When Steve Castaneda was elected to serve on the Chula Vista City Council in November 2004, he had priorities like everyone else.
Then, he promised residents he’d focus on getting sidewalks for Castle Park. He did. He also told the citizens he’d focus on revitalizing western Chula Vista and succeeded over time with the help of his colleagues.
“The neighborhoods are what matter in Chula Vista,” he said in a November 2004 interview. That didn’t change during his tenure.
Castaneda, 53, first became involved in politics in 1987 while helping his brother with a campaign in San Diego.
Shortly after he was hired by Ron Roberts and worked in the city of San Diego for more than eight years.
Castaneda said while serving on the Chula Vista City Council difficult choices were made.
“Probably the hardest thing that I’ve had to do is make tough decisions related to layoffs, reducing people’s pay, eliminating positions of people that I know and like and asking them to accept that,” he said.
However, he said there were also great accomplishments, among them the demolition of the South Bay Power Plant and passage of Prop. B.
“Late this year or early next year we’re going to see that structure come down and a whole new vista open up for the community,” he said.
Castaneda also credits district elections as promoting a direct democracy.
“The cherry on the icing is that two-thirds of the voters supported district elections,” he said.
Castaneda’s personal accomplishments include controversial votes such as being the deciding vote to keep funds for the southwest Orange Avenue park and library and casting the split vote to disestablish the city’s tourism and marketing district.
“I would like people to believe and to know that I tried to do what in my mind I thought was right,” he said. “I’ve lost plenty of votes in my tenure as a council member. You may not be happy but you’ve got to get over it, you’ve got to do your job.”
Castaneda said the next council will have its hands full with new opportunities for the city and must work together.
“They don’t always have to like each other or get along,” he said. “The fact is that healthy debate — spirited debate — is a part of the process…”
He also said there would be new challenges including the ability to attract and retain local jobs and make the market more viable while not weighing it down with time-consuming bureaucracy.
“From a community standpoint, when the budgets come up the council needs to remember who pays the bills and what’s most important is the focus needs to be the neighborhoods and not City Hall,” Castaneda said. “I think our bayfront is going to continue to be a political development that is gonna need to be shepherded through the importance process of trying to get somebody in to finance the development that was approved and not settle for inferior or less than the best for the people of Chula Vista.”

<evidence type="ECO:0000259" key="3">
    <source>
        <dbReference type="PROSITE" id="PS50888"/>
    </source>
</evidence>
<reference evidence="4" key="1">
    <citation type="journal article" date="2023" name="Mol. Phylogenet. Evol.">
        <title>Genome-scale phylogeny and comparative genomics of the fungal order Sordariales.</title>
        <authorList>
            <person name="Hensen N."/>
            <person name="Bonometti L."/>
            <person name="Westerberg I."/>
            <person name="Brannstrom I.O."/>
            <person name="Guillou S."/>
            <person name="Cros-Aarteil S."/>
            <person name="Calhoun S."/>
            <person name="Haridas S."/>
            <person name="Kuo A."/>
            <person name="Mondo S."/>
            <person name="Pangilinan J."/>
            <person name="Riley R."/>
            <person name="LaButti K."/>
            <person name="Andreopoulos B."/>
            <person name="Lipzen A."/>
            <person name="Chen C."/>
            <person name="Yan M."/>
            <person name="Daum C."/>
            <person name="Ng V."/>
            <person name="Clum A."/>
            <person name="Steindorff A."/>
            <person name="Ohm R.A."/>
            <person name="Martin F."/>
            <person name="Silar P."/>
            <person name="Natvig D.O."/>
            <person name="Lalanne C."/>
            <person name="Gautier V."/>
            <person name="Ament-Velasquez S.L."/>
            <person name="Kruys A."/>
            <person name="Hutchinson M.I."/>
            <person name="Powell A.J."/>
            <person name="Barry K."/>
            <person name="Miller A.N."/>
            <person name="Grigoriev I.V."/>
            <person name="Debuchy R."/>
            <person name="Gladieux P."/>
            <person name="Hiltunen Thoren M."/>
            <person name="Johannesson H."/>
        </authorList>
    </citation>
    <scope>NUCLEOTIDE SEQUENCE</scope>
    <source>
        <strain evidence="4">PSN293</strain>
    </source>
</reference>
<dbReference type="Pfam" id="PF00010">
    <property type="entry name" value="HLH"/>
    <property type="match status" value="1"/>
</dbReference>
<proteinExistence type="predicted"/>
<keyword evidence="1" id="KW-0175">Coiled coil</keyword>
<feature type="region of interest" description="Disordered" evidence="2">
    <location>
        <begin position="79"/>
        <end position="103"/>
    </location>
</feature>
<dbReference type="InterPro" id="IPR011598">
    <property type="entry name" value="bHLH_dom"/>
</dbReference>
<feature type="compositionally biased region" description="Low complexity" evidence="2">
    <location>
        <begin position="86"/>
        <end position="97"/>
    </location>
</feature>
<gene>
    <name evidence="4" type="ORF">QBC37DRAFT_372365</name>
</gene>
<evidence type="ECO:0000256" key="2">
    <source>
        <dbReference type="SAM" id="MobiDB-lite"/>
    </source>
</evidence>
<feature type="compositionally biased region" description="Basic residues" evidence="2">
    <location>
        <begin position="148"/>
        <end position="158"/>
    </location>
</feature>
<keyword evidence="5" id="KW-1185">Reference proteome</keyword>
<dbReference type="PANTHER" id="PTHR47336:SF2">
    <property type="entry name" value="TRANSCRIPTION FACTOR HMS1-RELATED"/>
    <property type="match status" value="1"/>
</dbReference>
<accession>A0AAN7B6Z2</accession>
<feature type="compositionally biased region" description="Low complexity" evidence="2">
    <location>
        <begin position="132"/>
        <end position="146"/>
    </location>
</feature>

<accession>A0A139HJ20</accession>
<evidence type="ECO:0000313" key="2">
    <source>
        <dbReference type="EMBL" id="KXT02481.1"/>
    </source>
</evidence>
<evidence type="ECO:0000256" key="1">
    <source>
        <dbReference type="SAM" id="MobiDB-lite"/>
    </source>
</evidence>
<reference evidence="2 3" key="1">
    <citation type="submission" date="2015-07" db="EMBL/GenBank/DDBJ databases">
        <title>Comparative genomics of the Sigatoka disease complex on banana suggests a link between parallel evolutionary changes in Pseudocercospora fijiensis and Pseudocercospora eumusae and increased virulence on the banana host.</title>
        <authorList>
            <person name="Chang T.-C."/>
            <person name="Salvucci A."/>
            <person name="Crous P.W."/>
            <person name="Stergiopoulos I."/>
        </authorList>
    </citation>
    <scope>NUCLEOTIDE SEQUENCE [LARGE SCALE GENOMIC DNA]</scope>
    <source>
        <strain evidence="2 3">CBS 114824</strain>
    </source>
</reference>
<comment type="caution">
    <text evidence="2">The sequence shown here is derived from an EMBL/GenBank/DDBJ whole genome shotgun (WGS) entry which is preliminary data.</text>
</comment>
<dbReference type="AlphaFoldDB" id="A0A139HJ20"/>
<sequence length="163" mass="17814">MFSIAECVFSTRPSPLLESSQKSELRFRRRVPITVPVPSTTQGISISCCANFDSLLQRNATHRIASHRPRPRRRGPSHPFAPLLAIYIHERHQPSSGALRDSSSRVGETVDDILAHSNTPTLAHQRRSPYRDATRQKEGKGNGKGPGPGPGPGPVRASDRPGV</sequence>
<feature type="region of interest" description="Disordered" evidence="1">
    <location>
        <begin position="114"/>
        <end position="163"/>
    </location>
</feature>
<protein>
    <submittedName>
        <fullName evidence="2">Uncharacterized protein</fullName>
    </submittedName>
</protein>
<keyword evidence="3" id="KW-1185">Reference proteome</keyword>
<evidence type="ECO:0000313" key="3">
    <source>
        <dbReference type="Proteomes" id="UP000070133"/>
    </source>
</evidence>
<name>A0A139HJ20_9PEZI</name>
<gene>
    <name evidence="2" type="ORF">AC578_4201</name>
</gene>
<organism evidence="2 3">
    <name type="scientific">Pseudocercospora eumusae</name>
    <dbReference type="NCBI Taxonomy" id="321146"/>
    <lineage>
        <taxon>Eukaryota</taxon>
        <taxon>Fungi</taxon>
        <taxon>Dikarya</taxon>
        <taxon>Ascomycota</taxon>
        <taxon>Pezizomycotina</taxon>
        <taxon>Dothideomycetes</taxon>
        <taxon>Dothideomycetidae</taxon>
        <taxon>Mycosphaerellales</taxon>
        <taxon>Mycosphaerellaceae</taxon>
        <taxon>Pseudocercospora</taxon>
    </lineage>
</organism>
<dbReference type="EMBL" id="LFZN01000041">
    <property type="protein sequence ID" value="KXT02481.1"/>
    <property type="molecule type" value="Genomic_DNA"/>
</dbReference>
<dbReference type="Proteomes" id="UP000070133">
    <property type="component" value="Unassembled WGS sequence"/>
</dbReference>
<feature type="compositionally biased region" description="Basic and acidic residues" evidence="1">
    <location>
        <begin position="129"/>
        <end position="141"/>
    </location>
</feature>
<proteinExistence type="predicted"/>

Castaneda was also on the Planning Commission at a time when Chula Vista was experiencing unprecedented growth.
“The Otay Ranch mall was on the drawing board, the 125 was still a pipe dream,” he said. “All these projects came over our desk and I was very, very proud and very honored to pitch in and try to represent the public.”
Castaneda said he is proud of progress that was made by the entire council.
“I think that we did a lot of things to help everyday citizens of people in neighborhoods be more involved in decisions at City Hall,” he said. “We’ve seen more community groups continue to sustain themselves and be active … we gave them more of a voice.”
As he leaves the dais, Castaneda said he hopes people consider him as someone who made decisions based on the best interests of the citizens of Chula Vista.
“I hope to be viewed as somebody that looked out for the neighborhoods — somebody that made decisions to open city government to the neighborhoods and somebody that wasn’t afraid to buck the system a little bit and the establishment when decisions had to be made that were fair,” he said.
Castaneda added that as a resident he would continue to work to get things done.
“The violence that neighborhoods in western Chula Vista is seeing coming out of these bars … we’ve seen situations where people have been killed, gang fights, neighborhoods terrorized and we haven’t been able to get our hands around how to handle that,” he said. “I will be working with the neighbors to get some justice for these folks.”
As far as the new council, Castaneda said it’s time for fresh blood.
“At the end of the day … it was a great opportunity to represent the people of Chula Vista and make decisions on their behalf,” he said.
As Castaneda steps aside for incoming Councilwoman Mary Salas, he will continue to work as president of PRM Consulting, Inc., and for another reason.
“I’m running for Assembly,” he said. “This district is going to be in Chula Vista.”
Castaneda’s last day on the council was Nov. 20.